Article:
December 10, 2012 - A giant asteroid
is set to buzz Earth
next week, and astronomers are already keeping their eyes on the skiesâ€”but not because 4179 Toutatis
poses any danger.
Toutatis, at 2.7 miles (4.46 kilometers) long and 1.5 miles (2.4 kilometers) wide, is one of the largest asteroids that comes anywhere near Earth. But only an astronomer would consider its closest approach to be "near." When the peanut-shaped rock is at its closest to the Earth
on December 12, it'll be more than 4.3 million miles (6.9 million kilometers) away, or more than 18 times the distance from the Earth
to the moon.
So why are astronomers eagerly awaiting Toutatis? By figuring out what the asteroid is made of, they'll have a better picture of the early days of the solar system. And by refining a model of the asteroid's rotation, they'll get a better idea of its composition.
Michael Busch, a fellow at the National Radio Astronomy Observatory, studied radar images of Toutatis' previous passesâ€”the asteroid approaches Earth
every four yearsâ€”to try to figure out how it was moving through space. "It's tumbling," Busch
said. "It's spinning around its long axis, while that in turn is precessing around in a circle, like a gyroscope." Busch and his colleagues were hoping to use radar images taken in 2000, 2004, and 2008 to update a 1996 model of Toutatis' spin state. "[But] this became more complicated when we understood that [gravitational] tides were changing the spin," he said.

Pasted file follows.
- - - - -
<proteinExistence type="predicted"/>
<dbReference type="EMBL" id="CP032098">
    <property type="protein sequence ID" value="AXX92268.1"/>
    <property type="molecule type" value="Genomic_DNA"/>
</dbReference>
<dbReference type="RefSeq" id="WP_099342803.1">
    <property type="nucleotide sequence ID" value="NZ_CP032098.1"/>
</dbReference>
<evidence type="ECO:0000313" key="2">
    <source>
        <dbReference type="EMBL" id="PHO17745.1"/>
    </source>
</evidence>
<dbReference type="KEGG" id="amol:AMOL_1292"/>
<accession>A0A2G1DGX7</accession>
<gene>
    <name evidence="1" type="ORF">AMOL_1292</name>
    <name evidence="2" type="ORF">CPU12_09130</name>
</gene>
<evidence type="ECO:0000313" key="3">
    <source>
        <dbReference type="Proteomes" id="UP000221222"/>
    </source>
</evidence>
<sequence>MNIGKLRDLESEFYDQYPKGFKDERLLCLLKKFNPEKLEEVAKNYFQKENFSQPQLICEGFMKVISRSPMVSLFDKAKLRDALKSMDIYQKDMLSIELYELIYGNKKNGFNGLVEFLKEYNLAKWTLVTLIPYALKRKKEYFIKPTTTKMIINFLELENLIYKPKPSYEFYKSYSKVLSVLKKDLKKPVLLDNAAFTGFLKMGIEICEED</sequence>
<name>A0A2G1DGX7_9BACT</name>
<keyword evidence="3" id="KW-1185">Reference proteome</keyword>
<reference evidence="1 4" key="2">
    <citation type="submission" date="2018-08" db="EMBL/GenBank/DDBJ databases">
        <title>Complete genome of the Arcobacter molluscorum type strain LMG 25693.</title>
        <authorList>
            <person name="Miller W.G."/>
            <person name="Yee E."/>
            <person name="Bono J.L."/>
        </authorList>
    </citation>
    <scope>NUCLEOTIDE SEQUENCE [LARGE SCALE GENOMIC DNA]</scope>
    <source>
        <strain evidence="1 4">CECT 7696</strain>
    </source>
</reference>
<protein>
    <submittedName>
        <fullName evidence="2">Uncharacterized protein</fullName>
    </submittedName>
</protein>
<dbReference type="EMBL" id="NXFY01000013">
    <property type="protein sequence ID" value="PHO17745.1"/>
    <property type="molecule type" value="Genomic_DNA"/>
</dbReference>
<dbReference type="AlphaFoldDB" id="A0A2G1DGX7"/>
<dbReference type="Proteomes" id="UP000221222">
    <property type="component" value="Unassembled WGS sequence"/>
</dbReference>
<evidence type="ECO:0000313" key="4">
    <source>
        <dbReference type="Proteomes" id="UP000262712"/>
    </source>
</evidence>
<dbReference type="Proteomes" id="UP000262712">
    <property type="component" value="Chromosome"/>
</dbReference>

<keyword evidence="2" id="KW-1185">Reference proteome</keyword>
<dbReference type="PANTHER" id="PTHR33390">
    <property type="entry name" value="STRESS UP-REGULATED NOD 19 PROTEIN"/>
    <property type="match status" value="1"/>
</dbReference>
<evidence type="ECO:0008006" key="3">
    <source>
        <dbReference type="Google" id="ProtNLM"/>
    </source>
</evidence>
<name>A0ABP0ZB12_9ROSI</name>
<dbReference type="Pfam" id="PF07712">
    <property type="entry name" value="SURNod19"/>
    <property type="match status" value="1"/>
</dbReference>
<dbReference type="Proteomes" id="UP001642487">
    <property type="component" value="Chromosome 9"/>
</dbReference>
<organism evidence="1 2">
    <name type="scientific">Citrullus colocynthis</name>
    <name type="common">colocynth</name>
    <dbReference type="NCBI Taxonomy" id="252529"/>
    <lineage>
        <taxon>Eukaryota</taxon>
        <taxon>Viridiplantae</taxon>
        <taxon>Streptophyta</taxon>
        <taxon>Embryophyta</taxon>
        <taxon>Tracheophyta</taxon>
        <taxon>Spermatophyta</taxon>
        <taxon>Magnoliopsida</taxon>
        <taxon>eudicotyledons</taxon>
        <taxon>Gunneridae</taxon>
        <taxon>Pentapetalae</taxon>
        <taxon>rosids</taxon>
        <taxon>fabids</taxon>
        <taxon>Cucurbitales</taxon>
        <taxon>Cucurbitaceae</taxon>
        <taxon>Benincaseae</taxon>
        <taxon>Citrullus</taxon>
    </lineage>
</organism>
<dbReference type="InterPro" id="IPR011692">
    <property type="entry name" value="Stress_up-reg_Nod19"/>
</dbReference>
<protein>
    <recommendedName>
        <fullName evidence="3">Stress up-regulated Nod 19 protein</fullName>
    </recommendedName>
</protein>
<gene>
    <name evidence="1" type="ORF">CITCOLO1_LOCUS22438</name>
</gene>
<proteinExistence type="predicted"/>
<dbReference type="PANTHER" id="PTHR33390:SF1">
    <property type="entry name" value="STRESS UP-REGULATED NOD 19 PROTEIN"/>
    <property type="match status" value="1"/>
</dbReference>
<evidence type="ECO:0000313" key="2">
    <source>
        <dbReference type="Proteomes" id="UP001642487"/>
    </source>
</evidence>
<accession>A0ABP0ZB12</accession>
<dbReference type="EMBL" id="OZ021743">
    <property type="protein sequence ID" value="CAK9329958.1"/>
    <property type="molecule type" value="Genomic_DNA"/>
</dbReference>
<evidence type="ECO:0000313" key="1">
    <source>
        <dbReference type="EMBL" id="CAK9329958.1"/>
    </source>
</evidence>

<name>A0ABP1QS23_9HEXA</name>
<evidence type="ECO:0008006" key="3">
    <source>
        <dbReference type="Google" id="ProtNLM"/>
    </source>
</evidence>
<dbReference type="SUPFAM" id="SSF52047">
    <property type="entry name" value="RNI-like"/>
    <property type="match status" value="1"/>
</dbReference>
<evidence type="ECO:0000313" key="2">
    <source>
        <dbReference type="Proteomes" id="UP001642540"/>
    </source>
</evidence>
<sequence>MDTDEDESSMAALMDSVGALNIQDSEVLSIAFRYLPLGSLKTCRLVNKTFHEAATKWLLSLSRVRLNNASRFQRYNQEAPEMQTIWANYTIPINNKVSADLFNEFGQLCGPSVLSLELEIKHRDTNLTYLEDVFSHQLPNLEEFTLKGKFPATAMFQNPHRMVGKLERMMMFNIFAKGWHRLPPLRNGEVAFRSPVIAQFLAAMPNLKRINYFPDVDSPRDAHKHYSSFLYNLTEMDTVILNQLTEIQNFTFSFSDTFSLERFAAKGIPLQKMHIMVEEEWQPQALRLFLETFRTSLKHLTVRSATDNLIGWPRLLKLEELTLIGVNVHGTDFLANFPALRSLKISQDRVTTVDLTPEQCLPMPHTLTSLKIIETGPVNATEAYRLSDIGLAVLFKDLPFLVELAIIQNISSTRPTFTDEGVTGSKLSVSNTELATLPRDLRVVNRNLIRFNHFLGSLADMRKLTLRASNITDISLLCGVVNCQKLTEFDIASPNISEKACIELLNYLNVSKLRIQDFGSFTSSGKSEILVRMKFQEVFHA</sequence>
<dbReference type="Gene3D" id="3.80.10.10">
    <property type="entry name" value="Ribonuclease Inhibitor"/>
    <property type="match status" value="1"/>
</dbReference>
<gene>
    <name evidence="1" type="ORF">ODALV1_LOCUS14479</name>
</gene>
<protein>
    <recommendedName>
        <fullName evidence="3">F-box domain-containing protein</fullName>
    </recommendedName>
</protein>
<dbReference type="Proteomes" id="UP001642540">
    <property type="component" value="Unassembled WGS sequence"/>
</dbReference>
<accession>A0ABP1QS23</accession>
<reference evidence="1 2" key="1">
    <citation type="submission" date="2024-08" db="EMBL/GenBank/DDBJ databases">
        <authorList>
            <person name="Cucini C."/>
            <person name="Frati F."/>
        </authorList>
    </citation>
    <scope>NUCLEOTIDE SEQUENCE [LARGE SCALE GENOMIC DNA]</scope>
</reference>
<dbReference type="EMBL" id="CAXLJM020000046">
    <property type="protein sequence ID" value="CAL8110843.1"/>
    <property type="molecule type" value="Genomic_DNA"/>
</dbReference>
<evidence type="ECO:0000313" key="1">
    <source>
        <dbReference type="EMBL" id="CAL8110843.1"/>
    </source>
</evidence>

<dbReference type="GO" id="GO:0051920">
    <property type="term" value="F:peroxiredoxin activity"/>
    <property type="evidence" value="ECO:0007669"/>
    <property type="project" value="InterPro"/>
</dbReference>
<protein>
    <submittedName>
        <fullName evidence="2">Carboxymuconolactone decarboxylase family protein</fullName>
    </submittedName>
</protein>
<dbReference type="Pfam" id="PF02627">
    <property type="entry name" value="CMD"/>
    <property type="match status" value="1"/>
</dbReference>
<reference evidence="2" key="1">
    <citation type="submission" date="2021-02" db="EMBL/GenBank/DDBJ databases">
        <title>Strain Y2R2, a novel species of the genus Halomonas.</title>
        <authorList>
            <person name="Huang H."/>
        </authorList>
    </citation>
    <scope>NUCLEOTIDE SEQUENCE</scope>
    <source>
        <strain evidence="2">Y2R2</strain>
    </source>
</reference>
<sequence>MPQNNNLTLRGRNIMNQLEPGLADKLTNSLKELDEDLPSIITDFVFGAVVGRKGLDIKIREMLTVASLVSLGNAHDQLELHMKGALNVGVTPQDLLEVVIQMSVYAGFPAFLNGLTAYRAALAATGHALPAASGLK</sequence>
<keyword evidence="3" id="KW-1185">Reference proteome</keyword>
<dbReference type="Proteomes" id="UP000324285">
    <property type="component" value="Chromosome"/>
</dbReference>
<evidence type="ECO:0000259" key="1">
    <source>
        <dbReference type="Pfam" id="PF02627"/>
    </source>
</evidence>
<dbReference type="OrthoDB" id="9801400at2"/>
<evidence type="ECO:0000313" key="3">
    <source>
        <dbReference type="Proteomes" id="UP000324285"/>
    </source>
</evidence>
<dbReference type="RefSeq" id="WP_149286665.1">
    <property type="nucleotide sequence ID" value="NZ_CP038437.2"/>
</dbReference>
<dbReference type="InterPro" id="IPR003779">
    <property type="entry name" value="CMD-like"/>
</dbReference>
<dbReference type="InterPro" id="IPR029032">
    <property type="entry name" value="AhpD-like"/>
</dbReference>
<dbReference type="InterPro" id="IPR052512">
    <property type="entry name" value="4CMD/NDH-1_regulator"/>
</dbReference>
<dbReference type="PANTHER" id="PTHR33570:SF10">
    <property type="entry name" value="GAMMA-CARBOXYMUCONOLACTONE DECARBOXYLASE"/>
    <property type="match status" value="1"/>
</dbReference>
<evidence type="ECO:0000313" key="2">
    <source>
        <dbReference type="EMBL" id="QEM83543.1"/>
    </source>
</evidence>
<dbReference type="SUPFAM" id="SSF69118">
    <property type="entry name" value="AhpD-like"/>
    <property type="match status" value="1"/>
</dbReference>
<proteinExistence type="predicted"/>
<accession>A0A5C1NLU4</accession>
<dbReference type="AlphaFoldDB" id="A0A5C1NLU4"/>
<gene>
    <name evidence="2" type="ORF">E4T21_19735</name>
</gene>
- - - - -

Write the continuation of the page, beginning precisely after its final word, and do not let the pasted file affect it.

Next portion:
Every time Toutatis came close to the sun or the Earth, gravity would tug slightly on the asteroid, changing its spin by a tiny fraction. But over the years, those tugs added up. Once Busch and his collaborators were able to account for these changes, they had a much better model of its spin. And that told them how the asteroid's mass was distributed.
Toutatis is shaped sort of like a lumpy peanut, or from some angles, like a poorly built snowman. It's long and narrow, with two distinct lobes, one smaller than the other.